By Mark Ellis
Since the unexpected death of North Korean leader Kim Jong-il December 17th, and the succession to power of his third son, Kim Jong-un, the underground Christian church has faced increased persecution.
“Three weeks ago seven underground churches got exposed,” says Thomas Kim, executive director of Cornerstone Ministries, which is actively involved in serving the church inNorth Korea. “It’s been very difficult for the last month and I think it’s going to continue,” he says.
The North Korean leadership apparently fears the kind of insurrection that swept other communist regimes and is now sweeping the Middle East. “They are scared there will be an uprising,” Kim notes. “They are scared by the expansion of the Christian faith because Christians will die for their faith.”
The old guard surrounding Kin Jong-un are anxious for a smooth transition, and this is impacting the church. “The regime has been putting pressure on to stabilize society,” Kim says. In the months preceding Kim Jong-il’s death, there were few attempts to search for underground believers, but that has changed.
“Now the regime is putting out many people to search for the underground church,” Kim notes. “There is a need to pray for protection.”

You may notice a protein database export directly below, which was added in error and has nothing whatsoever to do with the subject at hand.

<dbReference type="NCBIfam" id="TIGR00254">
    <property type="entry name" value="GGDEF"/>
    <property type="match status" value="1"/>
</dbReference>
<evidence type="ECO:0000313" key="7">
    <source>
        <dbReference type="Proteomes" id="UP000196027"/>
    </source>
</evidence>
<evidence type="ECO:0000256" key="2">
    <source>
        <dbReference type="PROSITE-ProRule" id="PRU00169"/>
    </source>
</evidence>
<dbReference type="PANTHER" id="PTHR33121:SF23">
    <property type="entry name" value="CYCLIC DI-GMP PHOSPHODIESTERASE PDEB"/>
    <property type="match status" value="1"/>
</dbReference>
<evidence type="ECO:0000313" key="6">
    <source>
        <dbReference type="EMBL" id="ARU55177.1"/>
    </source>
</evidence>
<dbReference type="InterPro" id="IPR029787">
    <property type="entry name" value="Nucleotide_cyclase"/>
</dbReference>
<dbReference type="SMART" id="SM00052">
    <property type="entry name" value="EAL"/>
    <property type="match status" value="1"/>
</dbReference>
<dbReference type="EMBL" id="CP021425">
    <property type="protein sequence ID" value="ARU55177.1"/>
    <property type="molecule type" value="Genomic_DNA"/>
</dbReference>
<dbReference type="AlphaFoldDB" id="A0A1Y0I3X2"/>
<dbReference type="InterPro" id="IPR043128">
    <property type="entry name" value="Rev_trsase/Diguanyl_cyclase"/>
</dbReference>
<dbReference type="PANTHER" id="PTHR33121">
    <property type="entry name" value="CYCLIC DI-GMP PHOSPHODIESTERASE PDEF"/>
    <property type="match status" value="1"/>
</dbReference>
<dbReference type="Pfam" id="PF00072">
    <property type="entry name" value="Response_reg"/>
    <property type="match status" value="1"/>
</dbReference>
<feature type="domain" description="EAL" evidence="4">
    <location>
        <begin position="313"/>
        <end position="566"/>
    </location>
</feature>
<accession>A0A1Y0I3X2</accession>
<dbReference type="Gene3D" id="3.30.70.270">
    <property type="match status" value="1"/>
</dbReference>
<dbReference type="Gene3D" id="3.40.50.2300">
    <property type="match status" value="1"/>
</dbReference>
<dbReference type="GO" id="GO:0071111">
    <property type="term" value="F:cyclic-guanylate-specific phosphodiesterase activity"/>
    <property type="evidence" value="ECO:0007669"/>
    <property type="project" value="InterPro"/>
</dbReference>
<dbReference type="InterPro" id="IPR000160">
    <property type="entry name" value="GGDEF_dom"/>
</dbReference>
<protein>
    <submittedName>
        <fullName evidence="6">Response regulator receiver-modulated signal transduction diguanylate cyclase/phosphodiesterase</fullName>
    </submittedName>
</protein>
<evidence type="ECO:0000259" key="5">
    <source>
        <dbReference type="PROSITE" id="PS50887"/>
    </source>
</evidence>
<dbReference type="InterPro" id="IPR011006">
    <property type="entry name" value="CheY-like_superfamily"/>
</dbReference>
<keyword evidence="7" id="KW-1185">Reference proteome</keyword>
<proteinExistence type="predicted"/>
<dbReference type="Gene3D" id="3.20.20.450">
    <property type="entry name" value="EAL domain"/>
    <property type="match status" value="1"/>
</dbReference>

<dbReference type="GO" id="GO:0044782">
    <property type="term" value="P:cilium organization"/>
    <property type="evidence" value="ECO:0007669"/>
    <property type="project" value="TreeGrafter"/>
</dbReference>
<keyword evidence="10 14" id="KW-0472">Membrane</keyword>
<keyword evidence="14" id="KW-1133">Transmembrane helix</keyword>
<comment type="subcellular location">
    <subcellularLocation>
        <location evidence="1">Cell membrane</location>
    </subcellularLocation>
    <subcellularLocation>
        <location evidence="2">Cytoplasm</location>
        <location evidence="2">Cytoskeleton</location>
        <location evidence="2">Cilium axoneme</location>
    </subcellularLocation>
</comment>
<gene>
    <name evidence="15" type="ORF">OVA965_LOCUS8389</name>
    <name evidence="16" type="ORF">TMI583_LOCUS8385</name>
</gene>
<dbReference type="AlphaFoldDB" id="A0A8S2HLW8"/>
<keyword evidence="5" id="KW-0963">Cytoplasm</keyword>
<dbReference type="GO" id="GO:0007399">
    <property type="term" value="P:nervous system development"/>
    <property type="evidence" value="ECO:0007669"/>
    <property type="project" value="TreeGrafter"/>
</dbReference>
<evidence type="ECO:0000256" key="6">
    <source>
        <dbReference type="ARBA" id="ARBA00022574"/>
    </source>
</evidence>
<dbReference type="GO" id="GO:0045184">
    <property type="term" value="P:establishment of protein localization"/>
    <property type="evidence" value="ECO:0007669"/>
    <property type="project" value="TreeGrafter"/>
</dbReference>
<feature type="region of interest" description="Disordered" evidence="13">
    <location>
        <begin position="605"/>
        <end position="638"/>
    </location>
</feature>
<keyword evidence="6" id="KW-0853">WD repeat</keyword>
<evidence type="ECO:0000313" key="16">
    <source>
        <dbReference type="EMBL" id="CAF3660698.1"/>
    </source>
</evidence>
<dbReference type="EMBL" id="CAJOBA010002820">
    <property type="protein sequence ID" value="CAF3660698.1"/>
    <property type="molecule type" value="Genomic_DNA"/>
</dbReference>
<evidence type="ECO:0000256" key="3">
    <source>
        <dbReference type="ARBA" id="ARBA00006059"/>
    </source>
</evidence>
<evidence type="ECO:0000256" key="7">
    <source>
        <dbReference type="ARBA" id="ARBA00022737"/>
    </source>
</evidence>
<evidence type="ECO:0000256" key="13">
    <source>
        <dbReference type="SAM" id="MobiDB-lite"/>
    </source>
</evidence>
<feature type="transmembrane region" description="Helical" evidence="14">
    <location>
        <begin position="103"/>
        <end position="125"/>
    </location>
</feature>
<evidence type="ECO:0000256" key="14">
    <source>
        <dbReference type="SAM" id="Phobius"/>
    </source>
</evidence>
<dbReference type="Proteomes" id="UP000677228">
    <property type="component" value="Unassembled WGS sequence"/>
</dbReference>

Kim believes change will come when the old guard is replaced with younger reformers. “The current people surrounding Kim Jong-un are old and have been there a long time,” Kim observes. “They are not reformers; they want to keep the old system.”
“The father has set up a system that will be stable for a while, until Kim Jong-un desires to put in his own people,” Kim notes. “That’s when we will have a big conflict.”
The international community should continue to apply pressure for greater freedom in North Korea, Kim says. He also believes it is useful to provide humanitarian relief when necessary. “We must continue to pressure them to open up, otherwise people will die without hearing about Jesus Christ.”